Some people think it is not being regular, i.e., having a daily bowel motion.  Regularity supports the body to eliminate waste, but constipation is also determined by what kind of stools you have.  If your daily poo isn’t sausage shaped, soft, easy to pass and chestnut coloured then I invite you to read on…

This blog can help you identify if you are constipated, possible causes of constipation (client stories shared), and what can help when you are constipated (based on the type of constipation).   


The clue is in your poo! The form, texture, and colour as well as frequency.

Using the Bristol Stool Chart in this link if you have stool types 1 & 2, ‘rabbit pellets’ in appearance, hard to pass and may require straining, you are constipated. 

You may not have been to the toilet yet today (or for a few days), you might feel heavy, bloated, sluggish and may also notice other symptoms like tiredness, lower abdominal pain, joint pain, and may experience skin flare ups or even diarrhoea too. 


You might be wondering how the body becomes constipated.  There can be many possible causes for constipation, e.g., poor digestion due to tiredness, not chewing food well enough, low fluid intake, anxiety, bacterial imbalances, food sensitivities (e.g., gluten, dairy protein), muscle dysfunction and for women – menstrual cycle.

It also depends on the body’s metabolism and bowel habit patterns.  However, for most people these are the some of the factors that can contribute to constipation.

  • Insufficient fluid intake (water and other drinks)
  • Lack of soluble fibre in the diet (e.g., berries, oats, vegetables with skins, stalks) – see government guideline below.
  • Anxiety and stress impacting the digestive system
  • Reduced muscle movement for bowel motion
  • Food sensitivities and/or inflammation (e.g., gluten, dairy, soy, eggs)
  • Lack of movement, exercise, and non-exercise movement (e.g., stairs, cleaning)

The government guideline for daily fibre intake is 30g a day.  A medium apple is 3g, a baked potato (skin on) is 5g, a cup of baked beans is 14g, BUT increasing fibre should be done slowly and in small amounts to give the digestive processes in the body time to adjust and test what level of fibre is manageable for your body.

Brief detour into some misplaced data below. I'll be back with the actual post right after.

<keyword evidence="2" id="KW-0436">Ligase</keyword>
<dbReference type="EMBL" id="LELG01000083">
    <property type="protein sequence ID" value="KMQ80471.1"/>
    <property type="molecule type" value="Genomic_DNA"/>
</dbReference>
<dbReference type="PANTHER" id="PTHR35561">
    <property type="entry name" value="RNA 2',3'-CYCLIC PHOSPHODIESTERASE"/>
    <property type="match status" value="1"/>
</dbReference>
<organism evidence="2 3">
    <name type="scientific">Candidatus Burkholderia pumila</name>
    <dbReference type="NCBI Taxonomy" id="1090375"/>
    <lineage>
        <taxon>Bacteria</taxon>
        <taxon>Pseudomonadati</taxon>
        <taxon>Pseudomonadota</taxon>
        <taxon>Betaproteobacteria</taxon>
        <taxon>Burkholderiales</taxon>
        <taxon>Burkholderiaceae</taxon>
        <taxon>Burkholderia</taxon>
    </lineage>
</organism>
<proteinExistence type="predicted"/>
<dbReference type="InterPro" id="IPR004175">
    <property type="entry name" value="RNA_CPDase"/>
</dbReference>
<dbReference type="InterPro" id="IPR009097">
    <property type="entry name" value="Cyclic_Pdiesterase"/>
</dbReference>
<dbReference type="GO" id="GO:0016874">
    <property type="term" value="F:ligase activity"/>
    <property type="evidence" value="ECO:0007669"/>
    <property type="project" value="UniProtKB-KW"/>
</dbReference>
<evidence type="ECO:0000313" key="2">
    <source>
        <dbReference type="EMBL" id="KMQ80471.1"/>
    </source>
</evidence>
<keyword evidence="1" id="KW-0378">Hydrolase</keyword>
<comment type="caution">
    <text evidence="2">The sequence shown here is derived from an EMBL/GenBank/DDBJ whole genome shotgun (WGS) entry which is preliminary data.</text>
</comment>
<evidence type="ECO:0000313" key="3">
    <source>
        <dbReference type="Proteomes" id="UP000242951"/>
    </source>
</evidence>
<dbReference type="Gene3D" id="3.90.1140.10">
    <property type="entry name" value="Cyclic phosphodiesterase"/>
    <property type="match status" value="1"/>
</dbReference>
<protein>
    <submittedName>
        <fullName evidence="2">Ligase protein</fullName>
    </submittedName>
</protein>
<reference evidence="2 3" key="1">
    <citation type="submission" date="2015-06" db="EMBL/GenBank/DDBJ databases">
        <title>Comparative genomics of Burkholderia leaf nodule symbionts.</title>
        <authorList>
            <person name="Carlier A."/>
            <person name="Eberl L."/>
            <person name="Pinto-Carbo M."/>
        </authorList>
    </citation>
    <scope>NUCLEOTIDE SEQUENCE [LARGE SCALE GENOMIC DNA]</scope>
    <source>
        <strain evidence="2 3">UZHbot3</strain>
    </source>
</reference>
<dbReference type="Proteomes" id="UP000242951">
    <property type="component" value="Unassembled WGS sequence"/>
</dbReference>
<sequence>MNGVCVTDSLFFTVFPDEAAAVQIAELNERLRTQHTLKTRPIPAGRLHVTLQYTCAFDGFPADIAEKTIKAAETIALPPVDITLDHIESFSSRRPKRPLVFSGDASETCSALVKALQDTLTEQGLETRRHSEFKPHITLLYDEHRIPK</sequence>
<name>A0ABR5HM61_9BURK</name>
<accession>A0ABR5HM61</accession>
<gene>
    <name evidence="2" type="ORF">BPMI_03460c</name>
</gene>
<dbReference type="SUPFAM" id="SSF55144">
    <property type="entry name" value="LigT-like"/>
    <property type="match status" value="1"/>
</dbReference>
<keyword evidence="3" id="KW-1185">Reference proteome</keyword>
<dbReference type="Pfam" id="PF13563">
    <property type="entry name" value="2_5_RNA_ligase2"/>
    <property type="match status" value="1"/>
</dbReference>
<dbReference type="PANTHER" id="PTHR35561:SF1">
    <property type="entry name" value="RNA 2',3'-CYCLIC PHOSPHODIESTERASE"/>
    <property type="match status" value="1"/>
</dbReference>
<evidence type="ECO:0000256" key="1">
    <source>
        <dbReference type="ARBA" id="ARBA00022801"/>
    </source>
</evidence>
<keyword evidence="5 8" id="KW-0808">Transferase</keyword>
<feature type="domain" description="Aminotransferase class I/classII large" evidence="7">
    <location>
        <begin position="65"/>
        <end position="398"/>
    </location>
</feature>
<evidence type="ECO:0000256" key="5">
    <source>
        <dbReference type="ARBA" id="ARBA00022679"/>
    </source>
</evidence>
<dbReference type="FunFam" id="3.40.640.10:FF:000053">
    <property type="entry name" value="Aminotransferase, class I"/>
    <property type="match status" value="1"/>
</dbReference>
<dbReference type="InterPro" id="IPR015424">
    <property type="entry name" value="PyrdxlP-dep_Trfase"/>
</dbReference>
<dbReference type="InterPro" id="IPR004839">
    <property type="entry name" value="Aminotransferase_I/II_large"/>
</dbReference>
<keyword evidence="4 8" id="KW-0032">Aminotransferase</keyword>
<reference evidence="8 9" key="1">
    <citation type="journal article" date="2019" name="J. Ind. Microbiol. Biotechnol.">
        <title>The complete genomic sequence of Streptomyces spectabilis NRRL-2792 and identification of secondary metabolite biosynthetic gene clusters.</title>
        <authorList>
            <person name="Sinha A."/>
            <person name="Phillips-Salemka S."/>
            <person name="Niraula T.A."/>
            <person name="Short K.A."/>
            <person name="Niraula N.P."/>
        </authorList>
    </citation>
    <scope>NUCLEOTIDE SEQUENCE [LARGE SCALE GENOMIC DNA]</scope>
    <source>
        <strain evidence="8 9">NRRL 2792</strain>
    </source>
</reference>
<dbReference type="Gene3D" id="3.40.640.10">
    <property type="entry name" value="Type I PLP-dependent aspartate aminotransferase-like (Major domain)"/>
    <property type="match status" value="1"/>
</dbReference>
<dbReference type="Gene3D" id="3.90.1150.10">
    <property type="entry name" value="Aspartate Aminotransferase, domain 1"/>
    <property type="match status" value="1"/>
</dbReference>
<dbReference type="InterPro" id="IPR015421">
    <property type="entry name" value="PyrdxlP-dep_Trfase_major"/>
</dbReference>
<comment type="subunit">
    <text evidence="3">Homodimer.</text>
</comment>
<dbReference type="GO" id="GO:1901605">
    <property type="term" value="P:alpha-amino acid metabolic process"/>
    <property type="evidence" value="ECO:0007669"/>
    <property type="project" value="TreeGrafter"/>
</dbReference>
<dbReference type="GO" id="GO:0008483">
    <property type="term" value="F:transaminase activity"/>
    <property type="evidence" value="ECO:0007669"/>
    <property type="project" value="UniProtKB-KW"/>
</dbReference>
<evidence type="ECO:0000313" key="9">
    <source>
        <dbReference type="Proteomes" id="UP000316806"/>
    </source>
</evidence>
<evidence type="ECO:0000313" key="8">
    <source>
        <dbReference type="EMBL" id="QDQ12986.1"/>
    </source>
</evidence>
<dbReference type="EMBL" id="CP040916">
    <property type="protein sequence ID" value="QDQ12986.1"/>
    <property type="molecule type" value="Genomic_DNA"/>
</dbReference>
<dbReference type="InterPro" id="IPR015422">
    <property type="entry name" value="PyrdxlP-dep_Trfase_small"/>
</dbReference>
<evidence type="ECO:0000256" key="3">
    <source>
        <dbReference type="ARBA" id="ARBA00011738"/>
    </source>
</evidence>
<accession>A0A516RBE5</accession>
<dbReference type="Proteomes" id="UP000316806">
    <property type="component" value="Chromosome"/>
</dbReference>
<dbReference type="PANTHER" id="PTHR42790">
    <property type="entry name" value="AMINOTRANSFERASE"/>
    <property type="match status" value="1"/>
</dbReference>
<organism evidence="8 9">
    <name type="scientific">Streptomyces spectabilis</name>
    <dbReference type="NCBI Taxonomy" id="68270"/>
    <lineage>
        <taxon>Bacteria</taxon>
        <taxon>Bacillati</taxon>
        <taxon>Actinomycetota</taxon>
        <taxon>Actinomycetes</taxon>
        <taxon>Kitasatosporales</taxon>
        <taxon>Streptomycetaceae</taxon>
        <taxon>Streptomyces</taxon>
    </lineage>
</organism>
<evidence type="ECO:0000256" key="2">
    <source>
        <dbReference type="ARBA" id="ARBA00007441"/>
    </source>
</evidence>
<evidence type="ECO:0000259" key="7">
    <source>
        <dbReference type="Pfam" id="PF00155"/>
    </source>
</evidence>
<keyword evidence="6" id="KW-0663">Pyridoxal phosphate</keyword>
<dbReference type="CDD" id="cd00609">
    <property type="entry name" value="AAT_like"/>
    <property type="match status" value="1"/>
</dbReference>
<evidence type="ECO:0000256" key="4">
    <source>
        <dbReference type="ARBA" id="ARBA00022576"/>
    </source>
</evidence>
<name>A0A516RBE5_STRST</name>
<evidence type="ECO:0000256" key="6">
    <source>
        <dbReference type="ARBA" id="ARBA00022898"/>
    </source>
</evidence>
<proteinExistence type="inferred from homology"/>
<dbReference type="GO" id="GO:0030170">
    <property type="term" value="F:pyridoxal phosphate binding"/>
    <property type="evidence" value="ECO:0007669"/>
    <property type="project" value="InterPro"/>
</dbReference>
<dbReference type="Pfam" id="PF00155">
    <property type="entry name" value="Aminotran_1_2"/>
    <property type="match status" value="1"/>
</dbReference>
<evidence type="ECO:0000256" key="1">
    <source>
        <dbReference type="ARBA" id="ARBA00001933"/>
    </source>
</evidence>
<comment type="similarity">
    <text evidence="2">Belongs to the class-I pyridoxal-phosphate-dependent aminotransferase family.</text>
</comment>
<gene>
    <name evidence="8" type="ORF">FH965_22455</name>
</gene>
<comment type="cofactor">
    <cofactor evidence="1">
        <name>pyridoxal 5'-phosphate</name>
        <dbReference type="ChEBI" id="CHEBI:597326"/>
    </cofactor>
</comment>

If you experience constipation, what do you think the causes might be for you?

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Smoothie Recipe

(1 serving) built from:

1 portion of fruit (e.g. banana, berries, pear)

1 tbsp ground flaxseed (linseed)

1 tbsp protein (e.g. nut butter or 5g of protein powder)

1-2 vegetables (e.g. spinach, avocado)

1 cup of milk (cow’s or plant-based milk e.g. coconut, almond) or water

plus flavouring (e.g. cacao powder, ginger, fresh herbs)


These two client stories below may help you find clues for the possible cause(s) of your constipation…

A younger client was suffering with IBS and experiencing episodes of constipation.  By tracking symptoms and events in her life plus exploring food patterns we were together able to identify triggers for the constipation episodes (e.g., high gluten consumption and worry contributing to a sluggish of digestive system).  Using a personalised food plan, digestive support (e.g., digestive enzymes) and understanding the impact of specific foods and anxiety on her body’s digestive processes we were able to determine a way of eating that worked for her body so she could get back control of her health. 

Another client, a performance cyclist, found constipation was stopping her from getting on her bike some days.  A food diary and dietary analysis revealed a lack of balance in her meals and snacks and a lack of fibre combined with the impact of stress (a mum working shifts).  A balanced eating plan, a small and slow increase in fibre intake plus coping strategies for stress and ‘on the go’ meals when working shift enabled this client to have constipation behind as a distant memory by the end of her programme with me. 


Do you notice when you are constipated? know what type of constipation you have?

Hard stools – ‘rabbit pellets’  Increase fluid intake, and fibre intake (e.g., kiwifruit, ground flaxseed oats, berries).   See smoothie recipe above. You may need a laxative to help get things moving.  
Spasmodic bowel motion and straining  Possible infection and/or inflammation.  Check with your GP to rule out the possibility of infection.  Ginger (antispasmodic and anti-inflammatory), and vitamin B6 may help.
Consider possible food intolerances as a contributor to inflammation.
Constipation and Diarrhoea  Possible impaction – can be painful.  Please contact your GP if this is persistent of concerns you.  Keep fluid intake up, consider magnesium oxide, probiotics*, and digestive enzymes.
Ileocecal valve issuesThis valve separates the small and large intestine and issues can result in backflow or delayed movement in the gut.  Massage therapists can help close the valve manually. Irritant foods can be pulses, garlic, onion, spicy foods, caffeine, nuts, seeds, eating raw fruit and veg.
*Specific strains of bacteria have been found to be helpful in resolving constipation. For example. Bifidobacterium lactis BB-12 (found in Optibac Bifido and Fibre) and Bifidobacterium lactis DN-173 010 (found in Dannon Activia). 

Don’t worry and wonder about your constipation, act now, chat with me to find out what you can do right away and what might be possible for you.

Book a FREE call to meet me using this link